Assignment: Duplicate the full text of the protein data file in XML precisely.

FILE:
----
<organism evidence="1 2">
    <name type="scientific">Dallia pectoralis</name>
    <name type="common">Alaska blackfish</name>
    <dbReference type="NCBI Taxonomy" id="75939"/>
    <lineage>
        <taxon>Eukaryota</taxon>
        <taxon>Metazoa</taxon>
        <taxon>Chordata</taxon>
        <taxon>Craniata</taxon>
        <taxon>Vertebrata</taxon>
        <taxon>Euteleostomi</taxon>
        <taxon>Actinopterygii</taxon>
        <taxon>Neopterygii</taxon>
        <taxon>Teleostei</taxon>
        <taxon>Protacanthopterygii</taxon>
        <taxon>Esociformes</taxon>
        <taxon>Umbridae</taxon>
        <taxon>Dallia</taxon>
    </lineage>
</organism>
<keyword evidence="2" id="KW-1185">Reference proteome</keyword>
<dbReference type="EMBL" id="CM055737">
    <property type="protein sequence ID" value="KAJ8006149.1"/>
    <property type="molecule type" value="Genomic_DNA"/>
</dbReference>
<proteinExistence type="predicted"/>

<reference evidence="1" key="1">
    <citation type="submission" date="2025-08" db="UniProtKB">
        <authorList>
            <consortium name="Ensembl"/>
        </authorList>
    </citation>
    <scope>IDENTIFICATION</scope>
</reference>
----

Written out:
<organism evidence="1 2">
    <name type="scientific">Dallia pectoralis</name>
    <name type="common">Alaska blackfish</name>
    <dbReference type="NCBI Taxonomy" id="75939"/>
    <lineage>
        <taxon>Eukaryota</taxon>
        <taxon>Metazoa</taxon>
        <taxon>Chordata</taxon>
        <taxon>Craniata</taxon>
        <taxon>Vertebrata</taxon>
        <taxon>Euteleostomi</taxon>
        <taxon>Actinopterygii</taxon>
        <taxon>Neopterygii</taxon>
        <taxon>Teleostei</taxon>
        <taxon>Protacanthopterygii</taxon>
        <taxon>Esociformes</taxon>
        <taxon>Umbridae</taxon>
        <taxon>Dallia</taxon>
    </lineage>
</organism>
<keyword evidence="2" id="KW-1185">Reference proteome</keyword>
<dbReference type="EMBL" id="CM055737">
    <property type="protein sequence ID" value="KAJ8006149.1"/>
    <property type="molecule type" value="Genomic_DNA"/>
</dbReference>
<proteinExistence type="predicted"/>

<reference evidence="1" key="1">
    <citation type="submission" date="2025-08" db="UniProtKB">
        <authorList>
            <consortium name="Ensembl"/>
        </authorList>
    </citation>
    <scope>IDENTIFICATION</scope>
</reference>